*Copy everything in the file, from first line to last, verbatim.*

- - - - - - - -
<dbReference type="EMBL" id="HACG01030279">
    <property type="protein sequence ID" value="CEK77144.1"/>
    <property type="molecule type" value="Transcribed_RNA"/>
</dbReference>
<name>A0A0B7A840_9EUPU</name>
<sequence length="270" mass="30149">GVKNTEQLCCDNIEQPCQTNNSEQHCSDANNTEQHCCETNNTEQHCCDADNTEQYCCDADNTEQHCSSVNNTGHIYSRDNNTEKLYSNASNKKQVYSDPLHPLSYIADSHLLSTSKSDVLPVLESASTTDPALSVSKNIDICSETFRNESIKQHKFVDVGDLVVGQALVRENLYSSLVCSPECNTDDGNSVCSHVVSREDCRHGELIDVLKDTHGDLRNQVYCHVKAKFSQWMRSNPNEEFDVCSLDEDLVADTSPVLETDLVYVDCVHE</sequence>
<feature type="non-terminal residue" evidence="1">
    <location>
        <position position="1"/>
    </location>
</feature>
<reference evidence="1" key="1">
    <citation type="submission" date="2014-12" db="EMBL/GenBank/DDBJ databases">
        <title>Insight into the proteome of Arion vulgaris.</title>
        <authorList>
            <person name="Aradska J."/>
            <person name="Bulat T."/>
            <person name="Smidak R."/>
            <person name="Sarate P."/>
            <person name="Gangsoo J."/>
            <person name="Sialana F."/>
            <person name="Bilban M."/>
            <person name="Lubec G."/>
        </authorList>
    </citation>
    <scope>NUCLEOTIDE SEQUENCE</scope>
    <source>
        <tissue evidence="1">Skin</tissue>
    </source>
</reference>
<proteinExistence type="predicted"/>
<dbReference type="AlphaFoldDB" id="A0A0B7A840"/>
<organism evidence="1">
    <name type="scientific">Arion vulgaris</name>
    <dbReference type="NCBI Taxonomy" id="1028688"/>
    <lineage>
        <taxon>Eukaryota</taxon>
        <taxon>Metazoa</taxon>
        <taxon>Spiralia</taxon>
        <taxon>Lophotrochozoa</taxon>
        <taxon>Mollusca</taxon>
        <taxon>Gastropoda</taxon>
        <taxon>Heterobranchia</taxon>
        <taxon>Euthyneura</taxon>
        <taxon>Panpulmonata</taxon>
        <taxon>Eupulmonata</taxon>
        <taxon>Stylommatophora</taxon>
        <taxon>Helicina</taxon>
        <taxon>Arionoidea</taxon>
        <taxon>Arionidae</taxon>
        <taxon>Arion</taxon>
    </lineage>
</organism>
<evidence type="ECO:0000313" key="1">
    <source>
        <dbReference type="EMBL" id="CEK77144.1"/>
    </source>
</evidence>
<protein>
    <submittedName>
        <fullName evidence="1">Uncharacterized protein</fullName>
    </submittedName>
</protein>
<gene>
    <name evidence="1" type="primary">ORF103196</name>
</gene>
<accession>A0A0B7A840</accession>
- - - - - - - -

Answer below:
<dbReference type="EMBL" id="HACG01030279">
    <property type="protein sequence ID" value="CEK77144.1"/>
    <property type="molecule type" value="Transcribed_RNA"/>
</dbReference>
<name>A0A0B7A840_9EUPU</name>
<sequence length="270" mass="30149">GVKNTEQLCCDNIEQPCQTNNSEQHCSDANNTEQHCCETNNTEQHCCDADNTEQYCCDADNTEQHCSSVNNTGHIYSRDNNTEKLYSNASNKKQVYSDPLHPLSYIADSHLLSTSKSDVLPVLESASTTDPALSVSKNIDICSETFRNESIKQHKFVDVGDLVVGQALVRENLYSSLVCSPECNTDDGNSVCSHVVSREDCRHGELIDVLKDTHGDLRNQVYCHVKAKFSQWMRSNPNEEFDVCSLDEDLVADTSPVLETDLVYVDCVHE</sequence>
<feature type="non-terminal residue" evidence="1">
    <location>
        <position position="1"/>
    </location>
</feature>
<reference evidence="1" key="1">
    <citation type="submission" date="2014-12" db="EMBL/GenBank/DDBJ databases">
        <title>Insight into the proteome of Arion vulgaris.</title>
        <authorList>
            <person name="Aradska J."/>
            <person name="Bulat T."/>
            <person name="Smidak R."/>
            <person name="Sarate P."/>
            <person name="Gangsoo J."/>
            <person name="Sialana F."/>
            <person name="Bilban M."/>
            <person name="Lubec G."/>
        </authorList>
    </citation>
    <scope>NUCLEOTIDE SEQUENCE</scope>
    <source>
        <tissue evidence="1">Skin</tissue>
    </source>
</reference>
<proteinExistence type="predicted"/>
<dbReference type="AlphaFoldDB" id="A0A0B7A840"/>
<organism evidence="1">
    <name type="scientific">Arion vulgaris</name>
    <dbReference type="NCBI Taxonomy" id="1028688"/>
    <lineage>
        <taxon>Eukaryota</taxon>
        <taxon>Metazoa</taxon>
        <taxon>Spiralia</taxon>
        <taxon>Lophotrochozoa</taxon>
        <taxon>Mollusca</taxon>
        <taxon>Gastropoda</taxon>
        <taxon>Heterobranchia</taxon>
        <taxon>Euthyneura</taxon>
        <taxon>Panpulmonata</taxon>
        <taxon>Eupulmonata</taxon>
        <taxon>Stylommatophora</taxon>
        <taxon>Helicina</taxon>
        <taxon>Arionoidea</taxon>
        <taxon>Arionidae</taxon>
        <taxon>Arion</taxon>
    </lineage>
</organism>
<evidence type="ECO:0000313" key="1">
    <source>
        <dbReference type="EMBL" id="CEK77144.1"/>
    </source>
</evidence>
<protein>
    <submittedName>
        <fullName evidence="1">Uncharacterized protein</fullName>
    </submittedName>
</protein>
<gene>
    <name evidence="1" type="primary">ORF103196</name>
</gene>
<accession>A0A0B7A840</accession>